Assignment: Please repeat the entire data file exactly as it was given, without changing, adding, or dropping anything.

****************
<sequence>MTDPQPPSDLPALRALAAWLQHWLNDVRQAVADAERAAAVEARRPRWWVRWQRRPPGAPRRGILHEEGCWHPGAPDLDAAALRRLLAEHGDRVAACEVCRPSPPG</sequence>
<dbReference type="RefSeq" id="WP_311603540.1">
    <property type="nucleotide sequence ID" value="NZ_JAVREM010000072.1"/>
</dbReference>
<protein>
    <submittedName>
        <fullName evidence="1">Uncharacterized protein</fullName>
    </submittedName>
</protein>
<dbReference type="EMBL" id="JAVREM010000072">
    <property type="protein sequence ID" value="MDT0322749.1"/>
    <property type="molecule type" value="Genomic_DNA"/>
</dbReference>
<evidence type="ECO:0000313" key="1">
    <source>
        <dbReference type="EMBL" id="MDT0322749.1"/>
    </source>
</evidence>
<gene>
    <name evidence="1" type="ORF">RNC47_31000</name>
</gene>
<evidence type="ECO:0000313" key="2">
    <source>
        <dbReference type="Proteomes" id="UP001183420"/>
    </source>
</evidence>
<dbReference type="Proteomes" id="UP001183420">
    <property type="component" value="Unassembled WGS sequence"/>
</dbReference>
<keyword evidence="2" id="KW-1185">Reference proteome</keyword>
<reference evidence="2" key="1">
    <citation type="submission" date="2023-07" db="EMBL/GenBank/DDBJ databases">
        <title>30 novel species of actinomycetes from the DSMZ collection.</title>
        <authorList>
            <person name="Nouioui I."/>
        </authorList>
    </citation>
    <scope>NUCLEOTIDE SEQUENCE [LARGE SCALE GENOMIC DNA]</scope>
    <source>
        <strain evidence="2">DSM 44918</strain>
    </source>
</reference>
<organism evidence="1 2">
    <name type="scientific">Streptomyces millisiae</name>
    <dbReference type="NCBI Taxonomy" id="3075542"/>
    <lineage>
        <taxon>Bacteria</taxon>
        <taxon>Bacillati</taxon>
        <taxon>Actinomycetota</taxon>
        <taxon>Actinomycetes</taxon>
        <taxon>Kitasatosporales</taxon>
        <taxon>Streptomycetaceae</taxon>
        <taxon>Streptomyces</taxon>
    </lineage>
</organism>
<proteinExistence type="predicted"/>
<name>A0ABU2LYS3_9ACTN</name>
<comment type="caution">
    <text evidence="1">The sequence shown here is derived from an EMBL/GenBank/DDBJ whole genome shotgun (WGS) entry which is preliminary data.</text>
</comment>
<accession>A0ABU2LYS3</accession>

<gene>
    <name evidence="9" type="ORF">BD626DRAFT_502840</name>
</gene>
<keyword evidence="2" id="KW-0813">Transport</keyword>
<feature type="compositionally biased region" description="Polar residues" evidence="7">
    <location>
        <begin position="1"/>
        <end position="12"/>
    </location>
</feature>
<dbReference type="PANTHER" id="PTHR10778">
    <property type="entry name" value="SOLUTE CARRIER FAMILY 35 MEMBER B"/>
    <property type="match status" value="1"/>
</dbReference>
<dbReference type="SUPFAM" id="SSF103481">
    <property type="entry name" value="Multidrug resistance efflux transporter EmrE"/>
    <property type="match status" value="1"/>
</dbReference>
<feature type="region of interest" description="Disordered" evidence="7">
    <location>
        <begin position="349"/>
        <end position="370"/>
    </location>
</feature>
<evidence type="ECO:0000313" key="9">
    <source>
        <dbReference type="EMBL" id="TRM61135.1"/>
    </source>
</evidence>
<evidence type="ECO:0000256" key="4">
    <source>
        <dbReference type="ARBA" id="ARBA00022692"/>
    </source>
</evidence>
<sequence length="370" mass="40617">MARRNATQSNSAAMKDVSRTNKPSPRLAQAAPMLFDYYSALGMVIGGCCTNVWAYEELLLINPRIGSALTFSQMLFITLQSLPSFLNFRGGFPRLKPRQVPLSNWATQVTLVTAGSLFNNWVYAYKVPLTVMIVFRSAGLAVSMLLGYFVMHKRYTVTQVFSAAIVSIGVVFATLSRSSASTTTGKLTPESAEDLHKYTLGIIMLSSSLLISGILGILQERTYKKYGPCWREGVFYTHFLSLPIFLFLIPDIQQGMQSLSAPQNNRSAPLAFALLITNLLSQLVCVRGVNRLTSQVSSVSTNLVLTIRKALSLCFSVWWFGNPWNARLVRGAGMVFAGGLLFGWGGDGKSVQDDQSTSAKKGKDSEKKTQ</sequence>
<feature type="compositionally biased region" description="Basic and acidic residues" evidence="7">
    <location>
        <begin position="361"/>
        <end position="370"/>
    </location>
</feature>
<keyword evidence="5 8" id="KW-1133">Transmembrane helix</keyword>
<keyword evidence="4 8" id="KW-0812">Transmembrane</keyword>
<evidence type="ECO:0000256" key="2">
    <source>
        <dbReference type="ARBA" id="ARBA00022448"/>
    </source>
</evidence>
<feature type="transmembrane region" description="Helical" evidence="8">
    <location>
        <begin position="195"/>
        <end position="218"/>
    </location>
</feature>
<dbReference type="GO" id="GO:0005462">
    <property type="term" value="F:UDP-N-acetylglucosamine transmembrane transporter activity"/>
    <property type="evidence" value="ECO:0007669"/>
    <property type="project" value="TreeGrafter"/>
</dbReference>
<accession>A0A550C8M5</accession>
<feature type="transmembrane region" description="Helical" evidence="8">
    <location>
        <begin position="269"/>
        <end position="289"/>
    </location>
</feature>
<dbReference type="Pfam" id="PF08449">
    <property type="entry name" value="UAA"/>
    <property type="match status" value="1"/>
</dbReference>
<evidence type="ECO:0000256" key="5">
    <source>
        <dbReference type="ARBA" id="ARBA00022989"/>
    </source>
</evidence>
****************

<sequence>MTDPQPPSDLPALRALAAWLQHWLNDVRQAVADAERAAAVEARRPRWWVRWQRRPPGAPRRGILHEEGCWHPGAPDLDAAALRRLLAEHGDRVAACEVCRPSPPG</sequence>
<dbReference type="RefSeq" id="WP_311603540.1">
    <property type="nucleotide sequence ID" value="NZ_JAVREM010000072.1"/>
</dbReference>
<protein>
    <submittedName>
        <fullName evidence="1">Uncharacterized protein</fullName>
    </submittedName>
</protein>
<dbReference type="EMBL" id="JAVREM010000072">
    <property type="protein sequence ID" value="MDT0322749.1"/>
    <property type="molecule type" value="Genomic_DNA"/>
</dbReference>
<evidence type="ECO:0000313" key="1">
    <source>
        <dbReference type="EMBL" id="MDT0322749.1"/>
    </source>
</evidence>
<gene>
    <name evidence="1" type="ORF">RNC47_31000</name>
</gene>
<evidence type="ECO:0000313" key="2">
    <source>
        <dbReference type="Proteomes" id="UP001183420"/>
    </source>
</evidence>
<dbReference type="Proteomes" id="UP001183420">
    <property type="component" value="Unassembled WGS sequence"/>
</dbReference>
<keyword evidence="2" id="KW-1185">Reference proteome</keyword>
<reference evidence="2" key="1">
    <citation type="submission" date="2023-07" db="EMBL/GenBank/DDBJ databases">
        <title>30 novel species of actinomycetes from the DSMZ collection.</title>
        <authorList>
            <person name="Nouioui I."/>
        </authorList>
    </citation>
    <scope>NUCLEOTIDE SEQUENCE [LARGE SCALE GENOMIC DNA]</scope>
    <source>
        <strain evidence="2">DSM 44918</strain>
    </source>
</reference>
<organism evidence="1 2">
    <name type="scientific">Streptomyces millisiae</name>
    <dbReference type="NCBI Taxonomy" id="3075542"/>
    <lineage>
        <taxon>Bacteria</taxon>
        <taxon>Bacillati</taxon>
        <taxon>Actinomycetota</taxon>
        <taxon>Actinomycetes</taxon>
        <taxon>Kitasatosporales</taxon>
        <taxon>Streptomycetaceae</taxon>
        <taxon>Streptomyces</taxon>
    </lineage>
</organism>
<proteinExistence type="predicted"/>
<name>A0ABU2LYS3_9ACTN</name>
<comment type="caution">
    <text evidence="1">The sequence shown here is derived from an EMBL/GenBank/DDBJ whole genome shotgun (WGS) entry which is preliminary data.</text>
</comment>
<accession>A0ABU2LYS3</accession>

<gene>
    <name evidence="9" type="ORF">BD626DRAFT_502840</name>
</gene>
<keyword evidence="2" id="KW-0813">Transport</keyword>
<feature type="compositionally biased region" description="Polar residues" evidence="7">
    <location>
        <begin position="1"/>
        <end position="12"/>
    </location>
</feature>
<dbReference type="PANTHER" id="PTHR10778">
    <property type="entry name" value="SOLUTE CARRIER FAMILY 35 MEMBER B"/>
    <property type="match status" value="1"/>
</dbReference>
<dbReference type="SUPFAM" id="SSF103481">
    <property type="entry name" value="Multidrug resistance efflux transporter EmrE"/>
    <property type="match status" value="1"/>
</dbReference>
<feature type="region of interest" description="Disordered" evidence="7">
    <location>
        <begin position="349"/>
        <end position="370"/>
    </location>
</feature>
<evidence type="ECO:0000313" key="9">
    <source>
        <dbReference type="EMBL" id="TRM61135.1"/>
    </source>
</evidence>
<evidence type="ECO:0000256" key="4">
    <source>
        <dbReference type="ARBA" id="ARBA00022692"/>
    </source>
</evidence>
<sequence length="370" mass="40617">MARRNATQSNSAAMKDVSRTNKPSPRLAQAAPMLFDYYSALGMVIGGCCTNVWAYEELLLINPRIGSALTFSQMLFITLQSLPSFLNFRGGFPRLKPRQVPLSNWATQVTLVTAGSLFNNWVYAYKVPLTVMIVFRSAGLAVSMLLGYFVMHKRYTVTQVFSAAIVSIGVVFATLSRSSASTTTGKLTPESAEDLHKYTLGIIMLSSSLLISGILGILQERTYKKYGPCWREGVFYTHFLSLPIFLFLIPDIQQGMQSLSAPQNNRSAPLAFALLITNLLSQLVCVRGVNRLTSQVSSVSTNLVLTIRKALSLCFSVWWFGNPWNARLVRGAGMVFAGGLLFGWGGDGKSVQDDQSTSAKKGKDSEKKTQ</sequence>
<feature type="compositionally biased region" description="Basic and acidic residues" evidence="7">
    <location>
        <begin position="361"/>
        <end position="370"/>
    </location>
</feature>
<keyword evidence="5 8" id="KW-1133">Transmembrane helix</keyword>
<keyword evidence="4 8" id="KW-0812">Transmembrane</keyword>
<evidence type="ECO:0000256" key="2">
    <source>
        <dbReference type="ARBA" id="ARBA00022448"/>
    </source>
</evidence>
<feature type="transmembrane region" description="Helical" evidence="8">
    <location>
        <begin position="195"/>
        <end position="218"/>
    </location>
</feature>
<dbReference type="GO" id="GO:0005462">
    <property type="term" value="F:UDP-N-acetylglucosamine transmembrane transporter activity"/>
    <property type="evidence" value="ECO:0007669"/>
    <property type="project" value="TreeGrafter"/>
</dbReference>
<accession>A0A550C8M5</accession>
<feature type="transmembrane region" description="Helical" evidence="8">
    <location>
        <begin position="269"/>
        <end position="289"/>
    </location>
</feature>
<dbReference type="Pfam" id="PF08449">
    <property type="entry name" value="UAA"/>
    <property type="match status" value="1"/>
</dbReference>
<evidence type="ECO:0000256" key="5">
    <source>
        <dbReference type="ARBA" id="ARBA00022989"/>
    </source>
</evidence>